Peach Belt Conference partners with Riot Games

Riot Games has hosted multiple international events, such as the League of Legends World Championship in Beijing, China. The game dev renewed its contract with Big Ten Network on Wednesday, both parties announced. Provided by Riot Games

The Peach Belt Conference, an NCAA Division II athletics conference, has become the first conference to partner with Riot Games as part of the College League of Legends season, the game developer announced Wednesday.

The 12 schools that comprise the PBC will compete for eight spots in the Peach Belt League of Legends championship in March, which will be a LAN event, according to a news release. Both the champion and runner-up from that tournament will earn a spot in the College Championship Play-In and with it an opportunity to advance to June's League of Legends College Championship.

Details of the March tournament are not yet finalized, according to a statement from Riot. The PBC will also release its regular-season schedule at a later date.

"We are very grateful to Riot Games for supporting us and giving us the opportunity to forge a new path for NCAA conferences," PBC commissioner David R. Brunk said in a statement. "From the beginning, we understood that this was an opportunity to engage students at our member institutions who had no connection with our conference at all."

"The Peach Belt Conference has always been about more than athletics; whether it is our spirit competition or art exhibition or any other number of events that expand the boundaries of traditional college athletics."

Other conferences have had member institutions compete among themselves in the past, but none in an official capacity as a College League of Legends conference.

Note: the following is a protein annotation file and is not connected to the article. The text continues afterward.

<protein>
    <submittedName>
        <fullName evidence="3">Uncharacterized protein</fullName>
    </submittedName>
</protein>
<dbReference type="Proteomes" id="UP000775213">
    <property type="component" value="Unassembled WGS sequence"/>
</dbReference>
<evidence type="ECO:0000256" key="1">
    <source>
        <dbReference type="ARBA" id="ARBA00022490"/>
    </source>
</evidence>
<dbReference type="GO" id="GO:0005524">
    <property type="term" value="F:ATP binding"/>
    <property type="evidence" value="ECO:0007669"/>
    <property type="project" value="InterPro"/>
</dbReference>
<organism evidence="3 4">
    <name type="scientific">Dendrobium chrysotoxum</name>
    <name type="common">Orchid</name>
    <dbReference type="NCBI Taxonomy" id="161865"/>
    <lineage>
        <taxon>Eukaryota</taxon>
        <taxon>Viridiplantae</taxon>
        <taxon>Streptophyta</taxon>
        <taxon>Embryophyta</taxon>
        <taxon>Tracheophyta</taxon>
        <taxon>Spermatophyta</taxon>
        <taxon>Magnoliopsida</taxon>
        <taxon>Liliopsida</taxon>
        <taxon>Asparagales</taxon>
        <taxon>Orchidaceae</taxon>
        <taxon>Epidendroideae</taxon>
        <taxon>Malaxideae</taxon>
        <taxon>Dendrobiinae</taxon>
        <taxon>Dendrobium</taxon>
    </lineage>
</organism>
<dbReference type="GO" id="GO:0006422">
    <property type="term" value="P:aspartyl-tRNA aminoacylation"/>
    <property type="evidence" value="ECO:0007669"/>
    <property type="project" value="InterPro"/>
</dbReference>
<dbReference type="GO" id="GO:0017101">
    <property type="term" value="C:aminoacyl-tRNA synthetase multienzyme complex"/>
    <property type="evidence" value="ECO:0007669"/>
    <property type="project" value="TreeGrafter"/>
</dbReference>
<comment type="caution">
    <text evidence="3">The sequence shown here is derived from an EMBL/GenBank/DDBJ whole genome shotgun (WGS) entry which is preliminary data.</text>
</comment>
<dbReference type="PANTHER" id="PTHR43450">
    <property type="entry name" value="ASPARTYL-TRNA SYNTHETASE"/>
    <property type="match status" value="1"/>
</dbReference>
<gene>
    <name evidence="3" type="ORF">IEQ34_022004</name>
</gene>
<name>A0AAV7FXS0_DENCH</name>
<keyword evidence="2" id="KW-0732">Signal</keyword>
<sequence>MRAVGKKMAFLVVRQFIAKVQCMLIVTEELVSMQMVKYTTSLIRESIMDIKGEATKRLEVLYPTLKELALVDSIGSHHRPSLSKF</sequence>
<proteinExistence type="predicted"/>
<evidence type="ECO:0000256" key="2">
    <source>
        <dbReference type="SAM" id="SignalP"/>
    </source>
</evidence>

The Big Ten, which has League of Legends clubs at each of its member institutions, has aired competitions on its Big Ten Network and held a conference competition separately in the past. The East Coast Conference, another Division II affiliate, announced in early December that it plans to start a regular in-conference League of Legends season in Fall 2018.

There have also been some misses on that front. In May 2016, the Pac-12 announced its intention to support esports on its conference network, but later backed off of its plan for League of Legends competition on its platforms.

The PBC's decision, and Riot's support of it, might be the first step toward other conferences formalizing competition. The possibilities from there are promising: College League of Legends could create an NCAA basketball tournament-style automatic qualifier from different conferences for its championships and grow its pool of LAN opportunities for students.

Although growth like that might be a ways off, if it happens at all, Riot's point person for college competition, Michael Sherman, said he sees this as a starting point, not a one-off announcement.

"This partnership with the Peach Belt paves the way to make 2018 even bigger," Sherman said in a statement.